March 26, 2011

As Things Unravel: An Adventist Ponders the Middle East

When the first Gulf War broke out, I discovered that my little black-and-white television was good for more than late-night reruns of Bonanza. I found myself glued to footage of anti-aircraft tracer bullets over the night skies of Iraq, half-wondering if some of the evangelicals I knew at the time were right. Would Saddam Hussein launch a Scud missile at Jerusalem? Was Armageddon a literal battle in the Middle East, and was I watching its opening moments?
My gut said no - but still, I couldn’t help but wonder. Talk of World War Three and the inevitable rapture of the church was everywhere, and so, like millions of people, I took careful note of every new development. I had, after all, thumbed through a copy of The Late Great Planet Earth at some point in the past. The war in Iraq provoked a lot of questions, and my re-awakened interest eventually led me through the doors of the Seventh-day Adventist Church.  
Nothing demands world attention quite like trouble in the Middle East. There are African nations that have struggled with far worse internal problems than either Egypt or Libya, but they don’t get nearly as much airtime in Western media. For example, in the first quarter of 2011, more than 70,000 people desperately made their way to a refugee camp to escape the fighting in Darfur.1 That’s fourteen times as many people as lived in my hometown, and that larger group was tragically displaced and living in tents. Yet it doesn’t arrest attention or provoke Western response like Gaddafi’s struggle to retain power.    
Why? There’s no question, in my mind, why evangelical America is watching Libya and Egypt so carefully. They’re expecting this path to eventually lead – somehow – to Israel. There’s also little question why secular America is watching: any political shift in Muslim nations becomes important when there are multiple anti-American groups that would love to seize power. (Of course, there’s also that uncomfortable tether we have to oil producing nations.)
2011 1509 page33But Seventh-day Adventists watch the Middle East from a unique perspective. Revelation 13 describes a coming religious coalition – one that involves the “whole world.” We have an easy time imagining how Christian America might coalesce, and we can see building pressure from Rome in Europe. But those nations have a long history of Christianity, even if the faith is no longer widely practiced in some. The question that leaves us scratching our prophetic noggins is how rapidly expanding Islam might factor into the picture – a broad and complex faith group that has frequently been at odds with Western Christianity.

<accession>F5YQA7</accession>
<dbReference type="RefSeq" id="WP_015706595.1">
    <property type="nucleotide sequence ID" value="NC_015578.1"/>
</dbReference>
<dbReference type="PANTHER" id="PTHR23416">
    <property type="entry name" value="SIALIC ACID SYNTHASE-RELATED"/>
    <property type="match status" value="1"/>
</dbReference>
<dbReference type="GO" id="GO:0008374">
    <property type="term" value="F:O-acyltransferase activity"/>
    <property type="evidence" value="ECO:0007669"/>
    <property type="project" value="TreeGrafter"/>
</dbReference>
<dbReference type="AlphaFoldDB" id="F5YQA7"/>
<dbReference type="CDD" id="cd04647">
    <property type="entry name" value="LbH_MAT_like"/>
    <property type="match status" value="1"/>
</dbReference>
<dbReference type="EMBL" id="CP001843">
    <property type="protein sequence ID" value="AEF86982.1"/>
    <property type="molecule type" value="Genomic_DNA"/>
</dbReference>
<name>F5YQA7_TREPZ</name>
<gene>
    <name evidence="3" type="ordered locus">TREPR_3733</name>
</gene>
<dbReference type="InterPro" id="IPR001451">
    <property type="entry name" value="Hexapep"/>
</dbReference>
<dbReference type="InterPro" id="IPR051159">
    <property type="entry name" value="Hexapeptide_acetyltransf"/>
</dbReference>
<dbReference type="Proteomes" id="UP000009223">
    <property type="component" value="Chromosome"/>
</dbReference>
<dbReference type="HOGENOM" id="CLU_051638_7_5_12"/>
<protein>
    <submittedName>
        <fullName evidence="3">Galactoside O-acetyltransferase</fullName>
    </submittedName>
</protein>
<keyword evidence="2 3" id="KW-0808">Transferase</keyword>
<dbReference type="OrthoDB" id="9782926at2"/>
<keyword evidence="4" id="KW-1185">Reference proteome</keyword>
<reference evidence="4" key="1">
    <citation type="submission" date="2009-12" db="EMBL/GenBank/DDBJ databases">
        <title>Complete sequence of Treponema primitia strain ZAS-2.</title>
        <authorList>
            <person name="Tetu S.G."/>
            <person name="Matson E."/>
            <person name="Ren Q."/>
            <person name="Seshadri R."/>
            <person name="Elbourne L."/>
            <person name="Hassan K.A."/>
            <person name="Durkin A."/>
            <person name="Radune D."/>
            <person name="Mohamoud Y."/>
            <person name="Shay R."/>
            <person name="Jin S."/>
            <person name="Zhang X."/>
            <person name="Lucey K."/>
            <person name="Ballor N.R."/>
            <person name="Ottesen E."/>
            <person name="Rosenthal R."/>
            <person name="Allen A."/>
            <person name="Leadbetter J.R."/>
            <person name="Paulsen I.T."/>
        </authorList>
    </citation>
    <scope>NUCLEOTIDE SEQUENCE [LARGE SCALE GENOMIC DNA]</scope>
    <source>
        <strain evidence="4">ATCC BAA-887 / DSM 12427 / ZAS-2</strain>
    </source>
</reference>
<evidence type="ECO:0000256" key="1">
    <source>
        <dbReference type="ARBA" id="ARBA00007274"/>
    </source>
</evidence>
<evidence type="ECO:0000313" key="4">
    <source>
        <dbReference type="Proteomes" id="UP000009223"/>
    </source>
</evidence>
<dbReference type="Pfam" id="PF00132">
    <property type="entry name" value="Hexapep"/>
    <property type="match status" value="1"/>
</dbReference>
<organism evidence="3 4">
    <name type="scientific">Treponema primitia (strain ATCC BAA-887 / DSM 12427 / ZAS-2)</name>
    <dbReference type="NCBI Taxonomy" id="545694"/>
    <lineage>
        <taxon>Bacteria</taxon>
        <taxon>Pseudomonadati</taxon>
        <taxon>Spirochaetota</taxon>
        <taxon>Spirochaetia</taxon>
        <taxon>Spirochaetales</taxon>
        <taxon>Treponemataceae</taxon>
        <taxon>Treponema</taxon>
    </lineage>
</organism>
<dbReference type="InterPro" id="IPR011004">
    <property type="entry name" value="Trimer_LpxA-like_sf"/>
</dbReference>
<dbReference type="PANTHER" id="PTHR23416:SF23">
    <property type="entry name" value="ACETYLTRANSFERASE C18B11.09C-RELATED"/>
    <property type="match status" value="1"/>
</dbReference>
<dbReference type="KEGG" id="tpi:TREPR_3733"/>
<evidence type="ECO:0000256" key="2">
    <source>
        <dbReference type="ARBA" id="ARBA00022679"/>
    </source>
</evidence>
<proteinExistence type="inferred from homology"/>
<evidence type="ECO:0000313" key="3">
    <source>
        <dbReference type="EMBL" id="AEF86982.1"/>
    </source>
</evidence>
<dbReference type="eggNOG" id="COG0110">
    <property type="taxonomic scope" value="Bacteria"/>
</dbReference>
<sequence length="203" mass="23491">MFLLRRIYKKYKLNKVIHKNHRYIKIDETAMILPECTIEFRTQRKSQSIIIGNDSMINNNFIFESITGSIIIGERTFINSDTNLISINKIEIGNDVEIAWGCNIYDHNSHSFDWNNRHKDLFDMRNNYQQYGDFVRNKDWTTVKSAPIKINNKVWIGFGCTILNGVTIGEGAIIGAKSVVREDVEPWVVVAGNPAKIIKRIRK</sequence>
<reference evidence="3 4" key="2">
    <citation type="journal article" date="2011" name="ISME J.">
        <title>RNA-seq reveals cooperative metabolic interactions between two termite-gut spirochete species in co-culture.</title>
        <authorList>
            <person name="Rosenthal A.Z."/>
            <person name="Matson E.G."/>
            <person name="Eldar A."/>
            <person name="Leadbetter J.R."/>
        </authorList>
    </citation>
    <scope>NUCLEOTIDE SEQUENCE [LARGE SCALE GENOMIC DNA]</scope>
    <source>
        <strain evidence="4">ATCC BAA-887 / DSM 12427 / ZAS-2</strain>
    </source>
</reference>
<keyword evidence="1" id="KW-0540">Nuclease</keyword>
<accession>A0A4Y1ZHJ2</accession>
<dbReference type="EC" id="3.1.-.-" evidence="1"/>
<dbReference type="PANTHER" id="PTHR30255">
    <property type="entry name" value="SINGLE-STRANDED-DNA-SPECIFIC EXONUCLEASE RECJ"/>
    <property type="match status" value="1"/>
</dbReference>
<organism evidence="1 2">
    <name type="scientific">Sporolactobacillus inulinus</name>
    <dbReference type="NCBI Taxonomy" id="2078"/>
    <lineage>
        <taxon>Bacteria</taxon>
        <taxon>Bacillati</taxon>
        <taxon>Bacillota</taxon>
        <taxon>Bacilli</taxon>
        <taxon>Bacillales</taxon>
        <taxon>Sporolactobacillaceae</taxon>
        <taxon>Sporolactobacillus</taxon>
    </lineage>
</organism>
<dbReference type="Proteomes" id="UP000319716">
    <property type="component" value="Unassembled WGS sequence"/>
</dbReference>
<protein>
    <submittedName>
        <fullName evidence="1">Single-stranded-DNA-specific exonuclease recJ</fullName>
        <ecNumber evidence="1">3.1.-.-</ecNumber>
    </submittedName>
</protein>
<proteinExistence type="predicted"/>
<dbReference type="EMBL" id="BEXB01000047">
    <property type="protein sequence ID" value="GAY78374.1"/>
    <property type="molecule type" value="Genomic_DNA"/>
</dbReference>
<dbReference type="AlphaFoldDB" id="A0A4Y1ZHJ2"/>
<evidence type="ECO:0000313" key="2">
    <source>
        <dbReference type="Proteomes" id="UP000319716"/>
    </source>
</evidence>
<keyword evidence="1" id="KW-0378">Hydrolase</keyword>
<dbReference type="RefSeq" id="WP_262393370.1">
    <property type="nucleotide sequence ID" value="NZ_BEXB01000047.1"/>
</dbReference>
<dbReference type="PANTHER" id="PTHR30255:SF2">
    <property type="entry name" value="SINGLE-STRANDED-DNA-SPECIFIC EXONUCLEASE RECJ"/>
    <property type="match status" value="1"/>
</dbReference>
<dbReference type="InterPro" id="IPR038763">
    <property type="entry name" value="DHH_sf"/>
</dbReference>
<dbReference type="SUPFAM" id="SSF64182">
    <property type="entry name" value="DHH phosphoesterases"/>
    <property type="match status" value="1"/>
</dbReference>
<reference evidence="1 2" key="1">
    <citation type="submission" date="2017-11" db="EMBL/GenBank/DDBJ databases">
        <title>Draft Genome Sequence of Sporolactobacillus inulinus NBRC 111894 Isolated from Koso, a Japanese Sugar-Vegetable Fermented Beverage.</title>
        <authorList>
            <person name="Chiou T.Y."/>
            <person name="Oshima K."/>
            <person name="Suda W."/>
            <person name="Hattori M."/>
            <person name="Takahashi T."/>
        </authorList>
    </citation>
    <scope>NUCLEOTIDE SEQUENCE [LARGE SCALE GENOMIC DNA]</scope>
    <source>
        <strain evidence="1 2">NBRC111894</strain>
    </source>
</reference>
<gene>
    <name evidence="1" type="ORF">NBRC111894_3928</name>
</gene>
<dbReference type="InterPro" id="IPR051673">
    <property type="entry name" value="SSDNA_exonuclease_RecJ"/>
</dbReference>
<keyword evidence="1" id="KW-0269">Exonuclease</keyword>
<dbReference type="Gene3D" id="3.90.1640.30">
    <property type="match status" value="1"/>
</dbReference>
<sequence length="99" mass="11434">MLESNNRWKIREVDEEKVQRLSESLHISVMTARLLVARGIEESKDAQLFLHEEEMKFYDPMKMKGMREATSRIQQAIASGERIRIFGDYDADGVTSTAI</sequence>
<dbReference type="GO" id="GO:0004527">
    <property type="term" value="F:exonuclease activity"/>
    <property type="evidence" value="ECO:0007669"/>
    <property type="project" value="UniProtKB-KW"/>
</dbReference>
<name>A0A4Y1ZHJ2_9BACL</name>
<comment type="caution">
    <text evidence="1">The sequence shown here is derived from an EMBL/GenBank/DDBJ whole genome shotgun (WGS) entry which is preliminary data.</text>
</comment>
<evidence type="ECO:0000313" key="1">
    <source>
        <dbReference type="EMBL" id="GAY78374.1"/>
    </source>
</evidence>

It’s not that there hasn’t been some motion in the expected direction. Rome has at least one door through which to build dialogue with the Muslim world: the Virgin Mary. She holds a place of high regard in the Koran, and it hasn’t entirely escaped the notice of Muslims that she chose to supposedly manifest herself, in 1917, to three young girls in the city of Fatima, Portugal—a city indirectly named for Mohammed’s daughter. According to some Muslim accounts, Fatima (the girl, not the city) occupies a position of honor in heaven second only to Mary. The late Bishop Fulton J. Sheen made this observation:
Since nothing ever happens out of Heaven except with a finesse of all details, I believe that the Blessed Virgin chose to be known as “Our Lady of Fatima” as a pledge and a sign of hope to the Moslem people, and as an assurance that they, who show her so much respect, will one day accept her divine Son too.2

Thus far, however, mutual respect for Mary has yielded little in the way of building a meaningful relationship between the Vatican and the Muslim world. There have been reports of Muslims paying their respects at Marian festivals in North Africa, and of Muslims eager to visit the shrine in Fatima, but there has been nothing yet to signal a certain end to historic Christian-Muslim tensions. 

The recent decision by U.N. forces to establish a no-fly zone over Libya has done little to quiet tensions, either. Military intervention by an international coalition will be seen by many in the Middle East and North Africa as a Western – Christian – attack on Islam. Not surprisingly, Gaddafi is already labeling the intervention as an attack by “crusaders,” and is calling on Islamic nations to come to his defense. “Long live Islam everywhere,” he stated recently, “all Islamic armies must take part in the battle, all free [people] must take part in the battle....” 3

It is doubtful that anybody will come, and it is likely that Gaddafi’s regime is finished. If it is, that would mean that three popular Middle East uprisings have succeeded in overthrowing their governments in a matter of weeks. And that might be all that happens.   It may not spread to other nations.

But what if it does? What would happen if popular unrest spread to some of the larger power centers of Islam? What if it happened in Iran? How would that change the playing field? What propheticdevelopments might ensue?